Later that evening of November 25, 1974, some policemen returned to the lounge and showed Mrs. Sharp some ten to fifteen photographs showing the faces of different men. She could not identify the defendant from any of these pictures. Sometime later, on January 14, 1975, (although at one *510 point Mrs. Sharp indicated it was about a week or two weeks later but later said it was in January), she examined two photographs. One photo had four men and the other five. The photos were shown to her by Detective Wilbert Farrell. She examined the two photographs for about "fifteen minutes" and identified only the defendant. According to Detective Farrell, Mrs. Sharp picked out the defendant from one of the pictures and he was the only person she identified. Later, Detective Farrell participated in the arrest of the defendant at defendant's home. At one point in her testimony she indicated she picked out two men"one of the two gentlemen I think was at the door." Sometime later, on January 22, 1975, Mrs. Sharp was requested to view a lineup at the police headquarters. She viewed a lineup consisting of four men, one of whom was the defendant. She identified the defendant as the man who robbed her. The lineup was conducted with the assistance of Detective John Vardeman who had also participated in the arrest. At trial he was shown a photograph of the individuals who were in the lineup and indicated that the appellant was somewhat shorter than the others.

On February 13, 1975, the appellant was indicted by the grand jury. The indictment charged that he, with others, "did rob, steal, take and carry away, one hundred and forty-eight dollars . . . the property of Ed Mansfield in the care and custody of Jacqueline Sharp . . . ." Prior to trial, defendant moved to suppress the identification testimony "on the grounds that the conduct of identification procedures at a pretrial confrontation were so unnecessarily suggestive and conducive to irreparable mistaken identification as to be a denial of constitutional due process of law."

Prior to the opening statements at the trial, a hearing was held on the motion. Mrs. Sharp, Detective Vardeman and Detective Farrell testified. Mrs. Sharp testified that she viewed two sets of photographsone on the evening of November 25 and one sometime later. On the evening of the robbery she was shown ten-fifteen photos but did not identify the defendant. But, when asked by the court whether she identified anybody she saw in the tavern that night, she replied, "I picked a couple of other ones out, but that was other fellows, not that gentleman." [apparently referring to defendant] She further indicated she picked out "[t]wo or three" photographs that night. When she was shown the second set of two photographs later in January containing four or five men on each picture, she identified the defendant. She was later called to view the lineup, and when she did so she identified the defendant. She indicated they were not all the same height, did not have the same complexion and "really didn't look alike."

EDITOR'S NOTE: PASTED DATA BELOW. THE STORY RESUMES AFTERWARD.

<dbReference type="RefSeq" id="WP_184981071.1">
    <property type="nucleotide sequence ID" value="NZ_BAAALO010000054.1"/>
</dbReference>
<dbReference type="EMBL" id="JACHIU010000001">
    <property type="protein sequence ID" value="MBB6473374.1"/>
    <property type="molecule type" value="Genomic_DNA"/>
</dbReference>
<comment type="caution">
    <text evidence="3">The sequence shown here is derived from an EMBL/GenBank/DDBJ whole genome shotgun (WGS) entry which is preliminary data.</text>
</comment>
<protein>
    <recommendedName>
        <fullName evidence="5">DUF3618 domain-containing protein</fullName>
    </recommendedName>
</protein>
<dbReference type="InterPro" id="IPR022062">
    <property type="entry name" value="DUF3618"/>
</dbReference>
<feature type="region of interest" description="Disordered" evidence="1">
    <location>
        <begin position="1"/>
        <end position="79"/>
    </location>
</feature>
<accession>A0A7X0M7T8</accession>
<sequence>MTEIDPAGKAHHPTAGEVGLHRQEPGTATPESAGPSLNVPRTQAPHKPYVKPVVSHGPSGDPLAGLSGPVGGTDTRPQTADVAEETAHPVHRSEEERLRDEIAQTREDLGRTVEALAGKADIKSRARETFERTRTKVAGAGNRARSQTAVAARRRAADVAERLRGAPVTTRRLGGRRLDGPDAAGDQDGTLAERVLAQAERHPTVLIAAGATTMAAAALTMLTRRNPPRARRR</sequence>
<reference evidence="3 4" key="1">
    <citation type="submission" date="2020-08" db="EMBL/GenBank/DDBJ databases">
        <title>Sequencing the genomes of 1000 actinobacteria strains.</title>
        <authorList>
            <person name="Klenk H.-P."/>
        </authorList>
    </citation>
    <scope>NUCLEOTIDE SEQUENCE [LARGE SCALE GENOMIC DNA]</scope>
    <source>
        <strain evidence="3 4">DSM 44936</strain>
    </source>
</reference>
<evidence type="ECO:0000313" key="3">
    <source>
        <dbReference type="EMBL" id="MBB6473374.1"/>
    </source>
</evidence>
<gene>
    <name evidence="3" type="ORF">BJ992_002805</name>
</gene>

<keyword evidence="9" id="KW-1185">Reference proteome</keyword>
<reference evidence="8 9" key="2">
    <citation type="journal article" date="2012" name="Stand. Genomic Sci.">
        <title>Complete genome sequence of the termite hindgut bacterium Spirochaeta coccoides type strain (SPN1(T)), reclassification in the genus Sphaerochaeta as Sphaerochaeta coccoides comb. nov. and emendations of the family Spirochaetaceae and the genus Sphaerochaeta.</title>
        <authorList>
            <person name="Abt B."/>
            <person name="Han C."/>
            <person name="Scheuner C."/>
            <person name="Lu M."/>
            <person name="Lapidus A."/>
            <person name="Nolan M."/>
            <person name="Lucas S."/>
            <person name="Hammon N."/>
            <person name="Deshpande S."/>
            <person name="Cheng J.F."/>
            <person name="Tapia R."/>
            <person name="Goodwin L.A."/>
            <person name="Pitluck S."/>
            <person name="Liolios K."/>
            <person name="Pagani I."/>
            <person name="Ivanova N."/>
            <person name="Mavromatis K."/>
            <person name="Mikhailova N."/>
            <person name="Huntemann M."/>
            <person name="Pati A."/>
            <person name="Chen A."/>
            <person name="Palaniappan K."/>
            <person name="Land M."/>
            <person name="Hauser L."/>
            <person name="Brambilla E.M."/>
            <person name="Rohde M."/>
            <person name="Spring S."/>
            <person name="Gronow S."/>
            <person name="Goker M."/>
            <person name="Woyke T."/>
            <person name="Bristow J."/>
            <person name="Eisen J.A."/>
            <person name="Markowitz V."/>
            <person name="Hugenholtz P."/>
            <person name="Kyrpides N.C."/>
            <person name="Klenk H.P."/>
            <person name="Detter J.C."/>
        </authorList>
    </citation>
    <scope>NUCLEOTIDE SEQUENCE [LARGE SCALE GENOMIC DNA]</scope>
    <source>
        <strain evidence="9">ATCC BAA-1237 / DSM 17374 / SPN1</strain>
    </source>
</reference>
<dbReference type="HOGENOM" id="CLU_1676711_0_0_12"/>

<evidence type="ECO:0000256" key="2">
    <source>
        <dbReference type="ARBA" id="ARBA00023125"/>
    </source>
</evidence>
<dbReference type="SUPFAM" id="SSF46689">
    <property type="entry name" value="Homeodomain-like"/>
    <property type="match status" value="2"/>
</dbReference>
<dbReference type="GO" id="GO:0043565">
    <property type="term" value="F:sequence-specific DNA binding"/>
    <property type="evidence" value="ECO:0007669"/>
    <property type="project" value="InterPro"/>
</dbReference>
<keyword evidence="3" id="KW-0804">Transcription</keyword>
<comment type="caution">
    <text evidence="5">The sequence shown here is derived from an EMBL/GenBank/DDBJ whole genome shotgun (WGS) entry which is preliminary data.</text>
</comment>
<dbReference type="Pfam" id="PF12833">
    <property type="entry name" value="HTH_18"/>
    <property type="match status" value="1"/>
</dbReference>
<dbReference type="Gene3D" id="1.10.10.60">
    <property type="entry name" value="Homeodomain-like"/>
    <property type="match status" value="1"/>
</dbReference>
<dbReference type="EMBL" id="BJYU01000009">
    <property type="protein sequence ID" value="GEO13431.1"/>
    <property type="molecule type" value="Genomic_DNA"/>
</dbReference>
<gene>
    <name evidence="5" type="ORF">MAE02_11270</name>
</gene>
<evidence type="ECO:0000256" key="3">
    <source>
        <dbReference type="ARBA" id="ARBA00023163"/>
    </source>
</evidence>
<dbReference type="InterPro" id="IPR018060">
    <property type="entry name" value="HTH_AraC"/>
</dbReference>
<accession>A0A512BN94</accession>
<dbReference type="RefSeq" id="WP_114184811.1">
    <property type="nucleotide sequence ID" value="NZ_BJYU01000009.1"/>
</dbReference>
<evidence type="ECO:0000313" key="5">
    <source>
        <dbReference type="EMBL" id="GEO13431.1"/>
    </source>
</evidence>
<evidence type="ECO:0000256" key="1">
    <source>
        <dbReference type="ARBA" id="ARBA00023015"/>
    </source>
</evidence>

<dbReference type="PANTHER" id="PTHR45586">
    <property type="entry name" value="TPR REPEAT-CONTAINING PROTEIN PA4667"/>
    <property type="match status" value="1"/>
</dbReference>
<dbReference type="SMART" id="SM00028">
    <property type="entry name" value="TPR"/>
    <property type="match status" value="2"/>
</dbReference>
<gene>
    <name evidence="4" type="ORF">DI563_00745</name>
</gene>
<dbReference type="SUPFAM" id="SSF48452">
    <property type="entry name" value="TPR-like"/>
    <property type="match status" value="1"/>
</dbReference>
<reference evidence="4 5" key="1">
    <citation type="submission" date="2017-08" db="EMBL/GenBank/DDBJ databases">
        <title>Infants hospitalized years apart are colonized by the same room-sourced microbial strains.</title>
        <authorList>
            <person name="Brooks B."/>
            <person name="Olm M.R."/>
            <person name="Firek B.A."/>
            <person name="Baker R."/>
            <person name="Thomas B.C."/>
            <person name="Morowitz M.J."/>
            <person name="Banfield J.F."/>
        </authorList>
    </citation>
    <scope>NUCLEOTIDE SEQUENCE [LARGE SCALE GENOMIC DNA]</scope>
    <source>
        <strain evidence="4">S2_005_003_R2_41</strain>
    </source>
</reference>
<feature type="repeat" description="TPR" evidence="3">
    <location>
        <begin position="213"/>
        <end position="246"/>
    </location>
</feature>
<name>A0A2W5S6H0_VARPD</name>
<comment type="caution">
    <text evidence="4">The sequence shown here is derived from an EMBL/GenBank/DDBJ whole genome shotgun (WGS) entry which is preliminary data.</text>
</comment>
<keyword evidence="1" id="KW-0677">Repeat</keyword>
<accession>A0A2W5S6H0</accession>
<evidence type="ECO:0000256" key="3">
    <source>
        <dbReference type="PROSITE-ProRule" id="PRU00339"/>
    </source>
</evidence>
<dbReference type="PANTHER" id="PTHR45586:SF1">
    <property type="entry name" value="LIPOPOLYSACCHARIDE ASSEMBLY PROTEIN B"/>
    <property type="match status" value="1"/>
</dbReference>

Detective Vardeman testified on the hearing on the motion. He testified that he participated in the conduct of the lineup which was held on January 22, 1975. There were three other persons in the lineup, all "approximately the same height." Mrs. Sharp viewed the lineup, but, before she did so, she was not shown any photographs. Detective Vardeman testified that the defendant was not the "smallest" in the lineup.

Detective Farrell also testified on the hearing on the motion. He stated that he participated in the investigation concerning the Barcelona Lounge and interviewed Mrs. Sharp on January 14, 1975. He showed her the second set of two full-length photos which included the picture of the defendant. While he was not present at the lineup on January 22, 1975, he was aware that a lineup took place. To his knowledge the only person who appeared in the lineup was the only person identified from the photographs.

The last witness on the hearing on the motion was Henry J. Rieke, employed by the public defender. He was present at the lineup when the defendant was identified. He indicated, from a photograph, that the subjects were not of the same height. And that "[s]ubject number two [the defendant]" was the shortest in the lineup.

At the conclusion of the hearing on the motion to suppress the identification testimony, *511 the trial court found that "there is no evidence to indicate that the identification procedures were in any way suggestive or tainted," and the court therefore overruled the motion. The trial then proceeded during which the above facts were brought out in the state's case. Mrs. Sharp, at trial, identified the man who announced the holdup and to whom Mrs. Sharp gave the money from the cash register as the defendant, John Earl Macon. When asked "Will you ever forget the face?", she replied "Never." She was "positive" that the appellant was the man.

In the defendant's case, Mrs. Essie Macon, defendant's mother, and the defendant testified. The mother testified that the defendant was ill during the week of November 25, but she could not be certain that he was ill or at home on the evening of November 25. Mr. Macon, the defendant, testified and denied that he was at the Barcelona Lounge on the night of November 25, and denied robbing anyone in that lounge. During the direct examination of the defendant, the following occurred:

"[Defense Counsel] Q. Okay John, have you ever been convicted of a crime? "A. No, sir. "Q. You've never been in any trouble, is that right? "A. No, sir."

On cross examination the assistant circuit attorney asked: